Paul’s instruction to Titus is a call to no longer live as the world does, but rather, to live sensibly, righteously and godly in the present age, looking for the blessed hope to come which is found in Jesus, our Savior. Commentator Knute Larson writes, “Paul did not leave the Christian with a list of duties to perform. He called us to a noble purpose, a higher life. He showed us that it is God’s grace – past, present, future – which strengthens and motivates us to live beyond the call of society, embracing obedience to God” (bold print mine). I wonder how different our lives might look if we, the Church, those who have been redeemed by the blood of Jesus, were to live out this noble calling?
Paul further instructs Titus and wrote, “Remind them to be subject to rulers, to authorities, to be obedient, to be ready for every good deed, to malign no one, to be peaceable, gentle, showing every consideration for all men” (Titus 3:1-2, NASB, italics mine). Larson writes, “A peaceable person maintains a congenial attitude, ready to defer to someone else. Such a person rejects aggressive or violent methods of attaining personal advantage.” Imagine, what if we as the Church were to respond in such ways? Not in anger nor hatred, but peaceably, seeking to restore relationships rather than malign them! He continues on, “Believers sometimes get mixed up in the war with sin regarding others as enemies rather than people in need. Our fight is not against flesh and blood, Paul wrote (Eph. 6:10–18), but against authorities and powers.” Wow! Aren’t we all a people in great need? Do we believe what the Bible says is true, that all people have been made in the image and likeness of God, thus, all people have intrinsic value and worth and a capacity to know the One who made them? As Scripture teaches, no one is without sin and apart from His saving grace, we are all enemies of God. Thank goodness for the demonstration of His love to which He laid down His life on our behalf! Is this not the kind of “demonstration” to which we are to participate? As He has laid His life down for us, so we are to lay down our lives for others.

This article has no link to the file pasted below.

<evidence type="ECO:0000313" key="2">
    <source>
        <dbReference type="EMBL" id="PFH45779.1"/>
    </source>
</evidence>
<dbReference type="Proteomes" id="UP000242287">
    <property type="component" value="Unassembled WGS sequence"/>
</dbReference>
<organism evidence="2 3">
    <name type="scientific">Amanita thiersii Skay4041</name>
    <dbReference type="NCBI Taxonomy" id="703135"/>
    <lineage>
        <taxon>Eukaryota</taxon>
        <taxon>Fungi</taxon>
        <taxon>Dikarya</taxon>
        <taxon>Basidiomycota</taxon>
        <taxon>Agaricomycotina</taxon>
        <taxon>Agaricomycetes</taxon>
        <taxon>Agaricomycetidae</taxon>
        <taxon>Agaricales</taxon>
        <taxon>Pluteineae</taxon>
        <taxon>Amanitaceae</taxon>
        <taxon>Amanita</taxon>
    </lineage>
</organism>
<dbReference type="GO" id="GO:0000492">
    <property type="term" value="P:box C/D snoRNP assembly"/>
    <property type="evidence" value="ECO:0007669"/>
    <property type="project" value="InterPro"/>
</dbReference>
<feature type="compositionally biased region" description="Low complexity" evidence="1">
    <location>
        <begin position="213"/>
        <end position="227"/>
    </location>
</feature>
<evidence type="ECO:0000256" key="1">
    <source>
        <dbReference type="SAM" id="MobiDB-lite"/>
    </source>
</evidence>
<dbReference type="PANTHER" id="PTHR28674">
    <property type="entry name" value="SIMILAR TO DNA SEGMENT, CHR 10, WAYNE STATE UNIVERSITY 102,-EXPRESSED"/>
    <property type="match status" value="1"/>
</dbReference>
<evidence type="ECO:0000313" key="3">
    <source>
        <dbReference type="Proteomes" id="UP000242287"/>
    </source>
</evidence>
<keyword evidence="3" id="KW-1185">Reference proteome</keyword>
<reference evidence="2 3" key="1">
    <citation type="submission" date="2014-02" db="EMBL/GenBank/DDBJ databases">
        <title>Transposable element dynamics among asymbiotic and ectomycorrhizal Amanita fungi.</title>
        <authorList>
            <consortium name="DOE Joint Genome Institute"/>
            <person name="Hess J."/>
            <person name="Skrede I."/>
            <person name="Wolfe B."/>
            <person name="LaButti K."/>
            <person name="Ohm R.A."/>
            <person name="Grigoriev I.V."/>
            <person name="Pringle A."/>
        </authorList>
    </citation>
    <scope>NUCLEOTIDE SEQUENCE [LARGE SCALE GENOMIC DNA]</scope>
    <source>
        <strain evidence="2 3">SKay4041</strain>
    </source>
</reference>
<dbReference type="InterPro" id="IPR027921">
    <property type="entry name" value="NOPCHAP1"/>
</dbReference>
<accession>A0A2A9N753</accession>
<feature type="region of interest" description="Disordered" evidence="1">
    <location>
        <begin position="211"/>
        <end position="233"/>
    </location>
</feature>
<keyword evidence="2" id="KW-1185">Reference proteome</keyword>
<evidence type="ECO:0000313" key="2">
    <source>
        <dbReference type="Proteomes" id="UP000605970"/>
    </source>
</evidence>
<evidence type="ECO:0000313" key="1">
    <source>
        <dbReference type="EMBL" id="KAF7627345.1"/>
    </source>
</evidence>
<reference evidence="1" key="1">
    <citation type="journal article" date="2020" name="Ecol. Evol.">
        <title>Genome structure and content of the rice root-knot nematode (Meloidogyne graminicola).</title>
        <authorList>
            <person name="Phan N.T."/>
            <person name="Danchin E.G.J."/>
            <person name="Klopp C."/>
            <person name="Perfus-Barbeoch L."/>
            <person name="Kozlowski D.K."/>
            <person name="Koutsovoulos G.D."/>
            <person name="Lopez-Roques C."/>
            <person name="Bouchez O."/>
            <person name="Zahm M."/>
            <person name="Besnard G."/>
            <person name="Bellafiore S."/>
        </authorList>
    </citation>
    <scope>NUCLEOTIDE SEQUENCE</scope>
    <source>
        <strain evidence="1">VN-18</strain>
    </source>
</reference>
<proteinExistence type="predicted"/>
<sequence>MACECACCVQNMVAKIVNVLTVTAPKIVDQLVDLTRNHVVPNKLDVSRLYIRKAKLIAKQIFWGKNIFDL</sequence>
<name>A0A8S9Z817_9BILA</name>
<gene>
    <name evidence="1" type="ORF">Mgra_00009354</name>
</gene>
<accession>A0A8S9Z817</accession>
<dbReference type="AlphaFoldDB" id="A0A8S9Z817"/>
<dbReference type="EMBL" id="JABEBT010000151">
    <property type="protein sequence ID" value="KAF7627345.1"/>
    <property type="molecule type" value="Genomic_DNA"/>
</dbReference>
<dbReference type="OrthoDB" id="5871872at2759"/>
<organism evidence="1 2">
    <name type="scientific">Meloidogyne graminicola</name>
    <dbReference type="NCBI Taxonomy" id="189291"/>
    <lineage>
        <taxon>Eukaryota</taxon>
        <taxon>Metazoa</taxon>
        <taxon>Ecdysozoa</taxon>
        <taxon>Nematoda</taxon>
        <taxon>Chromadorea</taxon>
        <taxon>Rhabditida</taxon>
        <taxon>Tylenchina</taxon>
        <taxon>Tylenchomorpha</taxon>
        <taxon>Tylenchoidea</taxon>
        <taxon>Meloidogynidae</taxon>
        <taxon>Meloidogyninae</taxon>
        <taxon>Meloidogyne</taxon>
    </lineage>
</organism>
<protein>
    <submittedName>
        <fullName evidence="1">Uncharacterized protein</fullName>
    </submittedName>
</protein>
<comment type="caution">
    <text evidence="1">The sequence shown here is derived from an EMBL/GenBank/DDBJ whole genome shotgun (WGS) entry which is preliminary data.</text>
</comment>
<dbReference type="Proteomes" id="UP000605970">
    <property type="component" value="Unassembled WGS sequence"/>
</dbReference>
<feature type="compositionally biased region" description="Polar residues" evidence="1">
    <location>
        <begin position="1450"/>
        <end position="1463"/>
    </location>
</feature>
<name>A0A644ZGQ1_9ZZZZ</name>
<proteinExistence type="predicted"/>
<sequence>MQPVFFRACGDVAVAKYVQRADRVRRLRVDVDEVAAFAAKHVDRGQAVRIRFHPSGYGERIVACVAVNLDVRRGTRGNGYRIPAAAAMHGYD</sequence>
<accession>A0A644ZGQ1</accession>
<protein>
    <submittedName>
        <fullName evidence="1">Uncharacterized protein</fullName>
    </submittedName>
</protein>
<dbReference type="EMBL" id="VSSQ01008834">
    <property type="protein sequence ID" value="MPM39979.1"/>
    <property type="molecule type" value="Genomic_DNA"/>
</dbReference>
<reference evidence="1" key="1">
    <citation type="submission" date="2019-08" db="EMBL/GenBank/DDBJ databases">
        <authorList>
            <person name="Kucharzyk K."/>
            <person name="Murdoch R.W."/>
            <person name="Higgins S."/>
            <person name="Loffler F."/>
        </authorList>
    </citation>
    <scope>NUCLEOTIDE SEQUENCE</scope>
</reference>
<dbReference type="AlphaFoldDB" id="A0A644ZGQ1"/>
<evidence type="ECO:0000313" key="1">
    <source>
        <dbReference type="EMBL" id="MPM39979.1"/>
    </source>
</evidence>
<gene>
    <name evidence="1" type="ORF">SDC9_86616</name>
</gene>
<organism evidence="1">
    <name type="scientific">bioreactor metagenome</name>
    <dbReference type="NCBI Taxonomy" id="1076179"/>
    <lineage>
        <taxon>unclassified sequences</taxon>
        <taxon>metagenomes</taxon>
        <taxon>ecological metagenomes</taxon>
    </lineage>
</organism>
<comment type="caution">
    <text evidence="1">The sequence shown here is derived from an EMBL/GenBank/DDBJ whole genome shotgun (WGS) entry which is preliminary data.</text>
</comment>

Larson goes on to say, “A peaceable person is considerate, setting aside personal concerns for the welfare of others. This person is careful in thought, speech, and action, weighing the ramifications of each. In summary, we are to show true humility. Once again, the scope of Paul’s instructions are wide – including all people. True humility retains a proper understanding of one’s self. A person need not debase and malign himself in order to be humble; this is self-absorption of another sort. True humility thinks sensibly, refusing the lure of competition and comparison.” As I consider this call, and the challenges that surround us, not only now, but for years and decades to come, I believe this is to be our resolve: To remain a people steadfast in hope for His kingdom to come – a kingdom marked by perfect shalom – to live with gospel hope, entrusting ourselves to our King who laid down His life for us, in order that we may love and lay down our lives for others, friend and foe alike. Let “Thy kingdom come. Thy will be done in earth, as it is in heaven” (Matthew 6:10, KJV). Amen.